We are still early into 2013, but the data releases so far are extending the trends established in 2012.

Consider inventory: The numbers continue to drop. According to data provider Movoto Real Estate, inventory dropped 9%, or by 9.551 homes, month over month in December. The latest monthly drop means inventory levels ended 2012 27% lower than where they began.

Falling inventory has been a mixed blessing: On the one hand, less supply has helped lift prices higher. (The paradigm of falling supply/rising demand will always do that.) On the other hand, lower inventory has truncated sales activity. It's obvious to say that we all could have been busier if there were more homes for sale.

Inventory has been squeezed for two reasons: (1) Many homeowners remain underwater, so they're in no position to sell; and (2) the rising price trend has kept properties off the market, because potential sellers believe a higher price is forthcoming.

Both these situations will rectify themselves over time: Rising prices coupled with continued mortgage amortization will lift many underwater homeowners above water. Rising prices will also reach an action point for more homeowners, where the price finally justifies putting the home on the market. In short, we expect inventory levels to rise as the year progresses.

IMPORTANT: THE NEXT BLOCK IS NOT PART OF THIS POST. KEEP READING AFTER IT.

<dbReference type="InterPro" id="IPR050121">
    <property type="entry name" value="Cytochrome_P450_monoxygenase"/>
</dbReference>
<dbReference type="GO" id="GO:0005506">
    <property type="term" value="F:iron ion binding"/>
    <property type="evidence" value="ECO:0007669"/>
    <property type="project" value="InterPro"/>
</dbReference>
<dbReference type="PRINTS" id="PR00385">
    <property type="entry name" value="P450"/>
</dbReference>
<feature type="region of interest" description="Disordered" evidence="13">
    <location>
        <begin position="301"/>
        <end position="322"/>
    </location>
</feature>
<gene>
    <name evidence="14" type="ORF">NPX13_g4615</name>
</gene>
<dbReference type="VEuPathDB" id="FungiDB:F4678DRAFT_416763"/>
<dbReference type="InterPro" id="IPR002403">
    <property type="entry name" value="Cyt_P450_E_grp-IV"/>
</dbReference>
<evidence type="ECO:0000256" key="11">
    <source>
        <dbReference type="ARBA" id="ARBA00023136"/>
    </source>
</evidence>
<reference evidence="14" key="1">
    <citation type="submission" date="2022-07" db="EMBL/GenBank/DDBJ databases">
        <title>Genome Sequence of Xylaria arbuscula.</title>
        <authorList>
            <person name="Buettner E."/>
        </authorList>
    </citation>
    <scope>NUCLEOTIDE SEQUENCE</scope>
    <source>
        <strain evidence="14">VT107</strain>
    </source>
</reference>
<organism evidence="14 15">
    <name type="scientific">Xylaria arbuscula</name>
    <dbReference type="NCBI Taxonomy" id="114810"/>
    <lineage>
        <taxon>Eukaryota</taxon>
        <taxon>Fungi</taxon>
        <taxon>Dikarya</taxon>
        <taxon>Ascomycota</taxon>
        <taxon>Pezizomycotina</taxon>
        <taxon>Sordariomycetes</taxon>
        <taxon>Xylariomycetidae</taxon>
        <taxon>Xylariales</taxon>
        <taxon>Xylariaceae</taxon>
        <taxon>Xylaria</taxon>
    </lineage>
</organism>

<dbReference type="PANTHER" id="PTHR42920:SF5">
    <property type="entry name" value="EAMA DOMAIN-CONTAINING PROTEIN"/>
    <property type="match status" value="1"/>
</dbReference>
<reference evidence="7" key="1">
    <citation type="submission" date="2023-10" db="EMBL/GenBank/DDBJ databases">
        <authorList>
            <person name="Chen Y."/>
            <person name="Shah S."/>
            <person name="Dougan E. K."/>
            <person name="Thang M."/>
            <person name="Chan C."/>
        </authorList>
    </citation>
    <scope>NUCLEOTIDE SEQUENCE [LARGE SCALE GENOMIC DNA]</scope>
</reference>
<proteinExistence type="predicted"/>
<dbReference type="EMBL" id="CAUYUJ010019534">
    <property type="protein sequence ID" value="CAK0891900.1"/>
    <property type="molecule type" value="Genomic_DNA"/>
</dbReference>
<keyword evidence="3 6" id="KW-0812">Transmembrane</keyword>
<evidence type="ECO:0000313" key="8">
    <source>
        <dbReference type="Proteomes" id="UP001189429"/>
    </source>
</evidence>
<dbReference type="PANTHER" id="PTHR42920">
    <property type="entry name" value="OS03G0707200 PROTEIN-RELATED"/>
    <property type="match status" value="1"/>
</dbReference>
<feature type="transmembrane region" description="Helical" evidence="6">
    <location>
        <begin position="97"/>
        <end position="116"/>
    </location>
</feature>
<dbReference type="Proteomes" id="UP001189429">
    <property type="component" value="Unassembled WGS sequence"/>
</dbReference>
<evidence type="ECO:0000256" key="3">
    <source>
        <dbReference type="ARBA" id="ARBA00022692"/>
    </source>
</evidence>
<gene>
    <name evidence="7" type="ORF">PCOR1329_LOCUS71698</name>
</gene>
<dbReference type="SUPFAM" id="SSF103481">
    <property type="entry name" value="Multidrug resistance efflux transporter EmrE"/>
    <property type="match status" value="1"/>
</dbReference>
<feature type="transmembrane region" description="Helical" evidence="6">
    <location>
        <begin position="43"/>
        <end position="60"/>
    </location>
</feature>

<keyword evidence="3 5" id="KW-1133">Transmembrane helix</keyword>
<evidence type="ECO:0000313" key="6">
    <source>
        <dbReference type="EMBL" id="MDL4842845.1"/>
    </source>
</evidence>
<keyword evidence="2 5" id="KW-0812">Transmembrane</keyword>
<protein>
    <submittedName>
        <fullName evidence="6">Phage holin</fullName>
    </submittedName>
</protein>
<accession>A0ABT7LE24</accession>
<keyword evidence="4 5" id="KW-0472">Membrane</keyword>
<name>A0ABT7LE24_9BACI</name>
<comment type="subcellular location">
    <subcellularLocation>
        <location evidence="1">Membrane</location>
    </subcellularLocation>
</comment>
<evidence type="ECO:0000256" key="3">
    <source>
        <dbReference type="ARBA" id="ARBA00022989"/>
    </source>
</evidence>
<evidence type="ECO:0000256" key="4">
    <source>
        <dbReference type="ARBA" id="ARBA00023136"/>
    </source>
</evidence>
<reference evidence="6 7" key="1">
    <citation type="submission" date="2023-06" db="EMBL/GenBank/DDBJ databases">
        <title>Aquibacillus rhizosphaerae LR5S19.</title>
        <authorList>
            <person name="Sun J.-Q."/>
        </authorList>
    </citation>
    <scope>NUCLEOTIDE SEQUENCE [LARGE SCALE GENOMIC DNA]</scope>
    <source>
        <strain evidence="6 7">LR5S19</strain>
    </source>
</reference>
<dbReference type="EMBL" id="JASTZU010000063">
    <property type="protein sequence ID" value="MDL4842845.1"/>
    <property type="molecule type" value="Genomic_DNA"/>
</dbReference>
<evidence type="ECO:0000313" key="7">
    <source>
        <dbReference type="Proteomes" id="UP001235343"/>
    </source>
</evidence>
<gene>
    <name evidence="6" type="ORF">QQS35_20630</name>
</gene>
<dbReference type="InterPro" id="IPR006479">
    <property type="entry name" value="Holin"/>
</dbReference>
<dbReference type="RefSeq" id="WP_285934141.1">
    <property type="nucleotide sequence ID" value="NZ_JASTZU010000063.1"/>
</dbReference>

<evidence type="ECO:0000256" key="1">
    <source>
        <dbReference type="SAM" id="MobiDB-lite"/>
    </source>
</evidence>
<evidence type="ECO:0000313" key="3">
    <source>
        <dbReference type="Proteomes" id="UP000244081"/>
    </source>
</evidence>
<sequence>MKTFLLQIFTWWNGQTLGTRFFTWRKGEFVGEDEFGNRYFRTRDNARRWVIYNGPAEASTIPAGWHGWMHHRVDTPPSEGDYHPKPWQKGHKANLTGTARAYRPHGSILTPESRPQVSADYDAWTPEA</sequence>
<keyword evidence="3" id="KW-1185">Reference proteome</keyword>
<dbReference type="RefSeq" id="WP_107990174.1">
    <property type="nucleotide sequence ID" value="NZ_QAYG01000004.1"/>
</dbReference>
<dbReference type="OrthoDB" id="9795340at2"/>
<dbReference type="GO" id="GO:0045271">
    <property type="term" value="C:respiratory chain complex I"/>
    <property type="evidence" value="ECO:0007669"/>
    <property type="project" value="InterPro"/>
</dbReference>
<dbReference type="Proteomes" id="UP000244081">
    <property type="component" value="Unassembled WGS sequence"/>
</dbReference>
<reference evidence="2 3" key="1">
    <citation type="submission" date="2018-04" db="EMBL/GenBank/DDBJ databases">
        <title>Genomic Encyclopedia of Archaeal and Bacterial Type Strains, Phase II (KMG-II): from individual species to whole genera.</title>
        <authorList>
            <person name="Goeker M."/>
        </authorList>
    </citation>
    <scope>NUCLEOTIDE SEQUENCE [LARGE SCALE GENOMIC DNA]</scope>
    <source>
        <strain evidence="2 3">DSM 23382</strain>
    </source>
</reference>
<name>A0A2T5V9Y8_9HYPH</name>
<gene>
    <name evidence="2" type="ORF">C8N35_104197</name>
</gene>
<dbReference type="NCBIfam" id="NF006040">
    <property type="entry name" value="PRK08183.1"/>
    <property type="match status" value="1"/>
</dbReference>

In the meantime, there is little reason for anyone interested in buying a home not to buy. Despite steady price increases, homes remain very affordable. The NAR's Housing Affordability Index will likely have ended 2012 at a record high. 2013 is also expected to be a high-affordability year (though affordability is expected to drop as the year progresses).

In addition, rent payments and mortgage payments have reached a multi-year gap, with rent payments becoming much less attractive when compared to mortgage payments.

We thought it was interesting that the NAR mentioned in its release on housing affordability that “a more sensible lending environment that makes it easier for other financially qualified buyers to get a mortgage would allow many more households to enter the market, boosting home sales as much as 10% to 15%.”

Of course, we agree. We also think that as the economy improves, the lending environment will become more “sensible.” The downside is a more-sensible lending environment will likely lead to a higher-rate environment. In fact, 2013 has been marked by higher mortgage rates. We're not surprised given the recent surge in the 10-year U.S. Treasury note yield.

Courtesy of Jessica Regan.

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